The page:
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Courses Transferring and reading courses

  1. Dec 1, 2009 #1
    I'm trying to decide whether to stay where I'm at (a big public state school) or transfer to Rice next semester (I just got accepted).

    I'm a pure mathematics major, and my ambitions for graduate school are high. I spoke with my advisor today for nearly an hour about my schedule next semester and for the next 2.5 years (this is my third semester), and he suggested that if I stay here I may be able to set up some reading courses in differential geometry and geometric and algebraic topology (these are areas for which good courses do not exist at my university).

    Now, at Rice there is a great selection of ordinary courses in these topics at the advanced undergraduate and beginning graduate level (i.e., just perfect for me).

    Now here is where it starts getting complicated. These courses at Rice are not actually offered next semester, but I may be able to get a reading course in one of them here next semester. Also, I think I've made a really, really good impression on the math department here so far, so I think I stand a good chance at getting departmental scholarships and awards, whereas this would probably not happen at Rice since the only award given there is for juniors and I don't think I'd have time to establish any sufficient reputation by then.

    Rice is a much more prestigious school (although it is, of course, not at the Harvard or MIT level) than the one I'm currently at and the students there will be of a much higher caliber (so I could learn from them more than I would learn from my peers here). On the other hand, I'm currently roommates with one of the best math majors at my school; I also went to high school with him. We both learn much from one another.

    I'd have 2.5 years there, which would be enough to do well and get good recommendations, but here it seems like I'm already nearly guaranteed great recommendations (and I already got some--hence my acceptance to Rice), and it's only my third semester. Because I stand out so much more here than I presumably would at Rice, it seems like my professors here (although some more than others) are really willing to help me out (e.g., the reading courses weren't even my idea; my advisor suggested them to me, even though he or whoever supervises such a course wouldn't get paid). Rice has the VIGRE grant for undergraduate research in math, but my advisor also point-blank suggested that I could work out a way to do research with one of the professors here during the semester, which seems like it could have just as much value as participating in VIGRE. However, courses at Rice would generally be harder and at a higher level than courses here and thus good performance there would mean more than good performance here.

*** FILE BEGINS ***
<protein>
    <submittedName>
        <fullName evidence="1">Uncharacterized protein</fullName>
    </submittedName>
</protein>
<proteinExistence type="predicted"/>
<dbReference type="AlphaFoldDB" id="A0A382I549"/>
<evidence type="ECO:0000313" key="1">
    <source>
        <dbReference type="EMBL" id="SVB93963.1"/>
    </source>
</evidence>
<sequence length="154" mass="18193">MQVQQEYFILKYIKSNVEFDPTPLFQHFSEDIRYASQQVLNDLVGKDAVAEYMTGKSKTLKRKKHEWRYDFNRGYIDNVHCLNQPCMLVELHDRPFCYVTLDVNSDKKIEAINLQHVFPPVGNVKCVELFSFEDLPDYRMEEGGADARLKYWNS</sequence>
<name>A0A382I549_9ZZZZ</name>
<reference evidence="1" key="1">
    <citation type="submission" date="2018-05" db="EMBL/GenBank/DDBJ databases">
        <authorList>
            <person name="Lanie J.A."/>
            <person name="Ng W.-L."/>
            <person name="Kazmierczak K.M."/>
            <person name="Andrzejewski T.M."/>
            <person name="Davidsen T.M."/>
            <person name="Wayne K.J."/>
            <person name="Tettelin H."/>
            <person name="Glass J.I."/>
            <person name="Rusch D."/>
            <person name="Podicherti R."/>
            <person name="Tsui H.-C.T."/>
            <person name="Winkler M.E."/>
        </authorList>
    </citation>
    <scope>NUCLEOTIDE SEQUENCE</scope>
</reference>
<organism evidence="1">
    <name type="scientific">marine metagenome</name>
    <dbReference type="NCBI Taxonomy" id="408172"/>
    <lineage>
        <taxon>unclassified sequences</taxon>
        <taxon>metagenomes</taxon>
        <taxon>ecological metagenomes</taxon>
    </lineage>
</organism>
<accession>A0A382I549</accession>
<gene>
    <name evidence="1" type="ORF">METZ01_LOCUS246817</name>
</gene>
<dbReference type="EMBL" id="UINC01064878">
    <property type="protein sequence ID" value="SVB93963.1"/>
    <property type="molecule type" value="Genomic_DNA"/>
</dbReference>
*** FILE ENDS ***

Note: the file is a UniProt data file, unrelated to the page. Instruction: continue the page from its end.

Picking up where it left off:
To me, a reading course almost sounds ideal, as I'd almost undoubtedly want to use a more difficult textbook and move at a faster pace than would be possible in an ordinary course (unless it were a graduate course). I feel I could probably learn more from such a course than from an ordinary course because I'd be the kid who spends all his spare time reading and doing problems for fun. I'm concerned, though, that they may appear unfavorably to graduate schools since they aren't official courses. Also, I'd probably want to study material at very upper undergraduate or beginning graduate level, but I'm pretty sure it would be written as 2000 level credit on my transcript; this could be explained away in my personal statement to graduate schools I suspect, though.

    I was wondering if anybody could give me some advice here. I'm deep in thought about whether I should transfer or stay where I'm at. There are clear advantages and disadvantages to both moves, and I can't seem to figure out what the right move is.
     
  2. jcsd
  3. Dec 2, 2009 #2
    From reading your post, it sounds to me like you'd be much better off staying where you are. You have great relationships with friends and professors where you are, and it sounds like you're near the top among your school's math students. You're even getting special treatment from the department, with reading courses and possibly scholarships.
    I'd just stay where you are now, especially if there's a cost difference (if Rice would cost more).
     
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